India has said that it decided to vote in favour of the U.S.-sponsored UN Human Rights Council resolution against Sri Lanka on the alleged war crimes issue, because it felt Colombo has done very little on devolving political power to Sri Lankan Tamils.
Sources said that New Delhi believes there is a dichotomy prevailing in Sri Lanka i.e. that on the one hand, Sri Lanka has done a great deal for rehabilitating Tamils, but has done very little in terms of transferring political powers to the Lankan Tamil community.
The sources were further quoted, as saying that India believes that its vote has given thrust to its objectives and commitment towards ensuring the welfare of Tamils in Sri Lanka.
They said that New Delhi feels that Tamils and other communities in Sri Lanka should feel that they have their destinies in their own hands. They should be comfortable.
Earlier this week, India worked behind the scenes to tone down the US-sponsored resolution against Sri Lanka at the UN while ensuring dignity for ethnic Tamils, an act Prime Minister Manmohan Singh said was in line with the government's stand.
Singh said India wanted to ensure that concern was expressed to enable minority Tamils in that country to get justice while there was no infringement on the sovereignty of Sri Lanka.
"One has to weigh pros and cons. What we did was in line with our stand on Sri Lanka. We do not want to infringe on the sovereignty of Sri Lanka but concerns should be expressed so that Tamil people can get justice and lead a life of dignity," the Prime Minister told reporters on the sidelines of a function at Rashtrapati Bhavan.
He was responding to a question on India voting in favour of the US-sponsored resolution that censures Sri Lanka on alleged human rights violations during the war against LTTE.
Sources said India persuaded the United States to remove certain references that were "intrusive" in the functioning of a sovereign country like Sri Lanka.
New Delhi also insisted that the resolution contributed to the political reconciliation process in the island nation.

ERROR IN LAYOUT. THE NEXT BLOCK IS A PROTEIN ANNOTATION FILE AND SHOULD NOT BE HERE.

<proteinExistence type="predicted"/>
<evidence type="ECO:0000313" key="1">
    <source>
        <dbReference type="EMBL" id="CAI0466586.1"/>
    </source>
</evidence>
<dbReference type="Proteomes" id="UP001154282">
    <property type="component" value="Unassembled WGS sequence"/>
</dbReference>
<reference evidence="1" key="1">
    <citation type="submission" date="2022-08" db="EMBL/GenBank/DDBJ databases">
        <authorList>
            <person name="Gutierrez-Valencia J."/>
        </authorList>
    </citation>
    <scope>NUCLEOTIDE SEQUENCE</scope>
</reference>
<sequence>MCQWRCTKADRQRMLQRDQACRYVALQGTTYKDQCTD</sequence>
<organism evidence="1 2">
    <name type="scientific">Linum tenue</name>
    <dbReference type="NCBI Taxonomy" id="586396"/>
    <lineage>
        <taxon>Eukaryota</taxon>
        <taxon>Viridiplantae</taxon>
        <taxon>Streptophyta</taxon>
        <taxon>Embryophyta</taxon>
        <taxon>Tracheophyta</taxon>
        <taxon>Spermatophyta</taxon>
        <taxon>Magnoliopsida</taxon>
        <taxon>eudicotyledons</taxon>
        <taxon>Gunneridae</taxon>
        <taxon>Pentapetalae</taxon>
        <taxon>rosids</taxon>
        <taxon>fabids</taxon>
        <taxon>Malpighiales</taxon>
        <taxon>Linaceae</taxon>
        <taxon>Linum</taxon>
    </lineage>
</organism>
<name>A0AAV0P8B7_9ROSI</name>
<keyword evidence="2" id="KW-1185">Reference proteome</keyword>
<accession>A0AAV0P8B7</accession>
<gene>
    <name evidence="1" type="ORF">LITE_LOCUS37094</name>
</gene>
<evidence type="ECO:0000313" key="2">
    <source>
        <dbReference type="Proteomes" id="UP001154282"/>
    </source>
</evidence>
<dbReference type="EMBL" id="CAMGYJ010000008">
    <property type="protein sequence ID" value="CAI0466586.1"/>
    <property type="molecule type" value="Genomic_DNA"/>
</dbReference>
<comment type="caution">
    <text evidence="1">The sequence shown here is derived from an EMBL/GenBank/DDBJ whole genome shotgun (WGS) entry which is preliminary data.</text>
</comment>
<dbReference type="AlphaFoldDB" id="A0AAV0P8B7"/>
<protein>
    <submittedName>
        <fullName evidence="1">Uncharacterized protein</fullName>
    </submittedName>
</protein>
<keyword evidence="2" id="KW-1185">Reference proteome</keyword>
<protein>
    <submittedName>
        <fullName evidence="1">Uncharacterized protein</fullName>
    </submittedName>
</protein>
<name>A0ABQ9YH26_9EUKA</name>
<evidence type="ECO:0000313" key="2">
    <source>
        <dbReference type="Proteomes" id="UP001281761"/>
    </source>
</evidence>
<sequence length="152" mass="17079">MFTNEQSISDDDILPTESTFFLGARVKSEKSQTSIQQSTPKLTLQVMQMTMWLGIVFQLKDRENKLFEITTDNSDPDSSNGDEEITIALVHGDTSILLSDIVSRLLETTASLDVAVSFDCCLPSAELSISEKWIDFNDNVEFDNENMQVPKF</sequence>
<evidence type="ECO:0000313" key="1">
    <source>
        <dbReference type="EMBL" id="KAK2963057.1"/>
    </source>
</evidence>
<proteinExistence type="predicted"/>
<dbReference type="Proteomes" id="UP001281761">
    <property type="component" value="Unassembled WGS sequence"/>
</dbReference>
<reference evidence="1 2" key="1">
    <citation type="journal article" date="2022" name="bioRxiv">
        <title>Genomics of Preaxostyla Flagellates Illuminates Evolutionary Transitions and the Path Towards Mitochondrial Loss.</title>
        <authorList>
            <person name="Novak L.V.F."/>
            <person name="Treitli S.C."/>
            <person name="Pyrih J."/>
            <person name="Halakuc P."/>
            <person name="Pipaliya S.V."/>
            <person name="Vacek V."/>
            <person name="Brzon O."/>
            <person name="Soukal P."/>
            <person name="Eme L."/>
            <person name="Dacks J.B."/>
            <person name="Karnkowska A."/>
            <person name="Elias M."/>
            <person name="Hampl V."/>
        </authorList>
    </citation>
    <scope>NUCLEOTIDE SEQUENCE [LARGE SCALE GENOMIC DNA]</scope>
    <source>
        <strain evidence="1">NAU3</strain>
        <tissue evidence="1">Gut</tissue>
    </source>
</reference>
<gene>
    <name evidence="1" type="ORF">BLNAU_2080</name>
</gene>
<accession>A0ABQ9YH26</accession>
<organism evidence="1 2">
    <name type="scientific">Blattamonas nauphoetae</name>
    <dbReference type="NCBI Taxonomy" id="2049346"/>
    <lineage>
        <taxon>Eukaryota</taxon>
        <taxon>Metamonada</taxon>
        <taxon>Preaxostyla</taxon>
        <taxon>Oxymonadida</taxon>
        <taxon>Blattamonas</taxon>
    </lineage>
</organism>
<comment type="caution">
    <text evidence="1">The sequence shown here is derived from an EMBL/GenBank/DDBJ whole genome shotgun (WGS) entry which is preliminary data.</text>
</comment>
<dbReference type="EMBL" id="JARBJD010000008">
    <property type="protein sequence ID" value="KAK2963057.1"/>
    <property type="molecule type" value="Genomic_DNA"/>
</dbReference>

At India's instance, a paragraph that said 'recalling Council resolutions 5/1 and 5/2 on institution building of the Human Rights Council' was added to the resolution, the sources said.
The other change was in reference to the wording of the last para of the resolution that speaks of providing advice and technical assistance on implementing the steps suggested in the resolution.
The amendment makes it clear that the advice and technical assistance would be provided "in consultation with and with the concurrence of" the government of Sri Lanka that made the resolution "non-intrusive", the sources said.
"We were very particular that we cannot accept (original resolution). We told the sponsor that the assistance should be given with the consultation and concurrence of the government. We also made sure that it is restricted only to assistance and not a monitoring mechanism," they said.
The sources noted that India played a major role in the 2009 May resolution in UNHRC, which was also accepted by Sri Lanka.
"We had got into a situation that there should a political settlement i.e. the LLRC (Lessons Learnt and Reconciliation Commission) process. We had always considered that was the solution. We thought this (resolution) was contributing to political reconciliation process. This has determined our support," they said.
The sources said the resolution was "non-judgemental" one and India is of the opinion that Sri Lanka should be given time and space to achieve political reconciliation.
To questions on whether India's vote in favour of the resolution would affect its ties with Sri Lanka, they said the ties between the two countries were thousands of years old.
"We have a very close engagement with the Government of Sri Lanka they understand the spirit under which we approached the issue. We don't see any contradictions we have made. We have been seeking constructive reconciliation process," the sources said.
They said Sri Lanka should bring about genuine political reconciliation in a "credible" and "time-bound" manner.
The sources also made it clear that it would continue to take up the issues bilaterally with Sri Lanka.
Explaining its position on its vote for the resolution, India said it believes the primary responsibility for promotion and protection of human rights lies with the states.
India voted in favour of the resolution along with 23 other countries while 15 countries voted against it.
Sri Lanka reacted in a hot and cold manner against India following the passage of a resolution in Geneva that raised questions over rights violations during the war on the Tamil Tigers.
While President Mahinda Rajapaksa warned that countries that voted for the resolution will have to worry about consequences of terrorism, a minister mildly praised India for dilution of the impact of the resolution.
Lankapage.com quoted Rajapaksa as saying that "no external forces will be allowed to threaten the country's sovereignty".
He asked people not to fall "prey to conspirators, opportunists and traitors".
Minister Maithreepala Sirisena pointed out that the resolution was passed with the amendments added by India to safeguard Sri Lanka from "the interferences of UN bodies".
These amendments ensured that no intrusions can be imposed without the consent of the government, he added.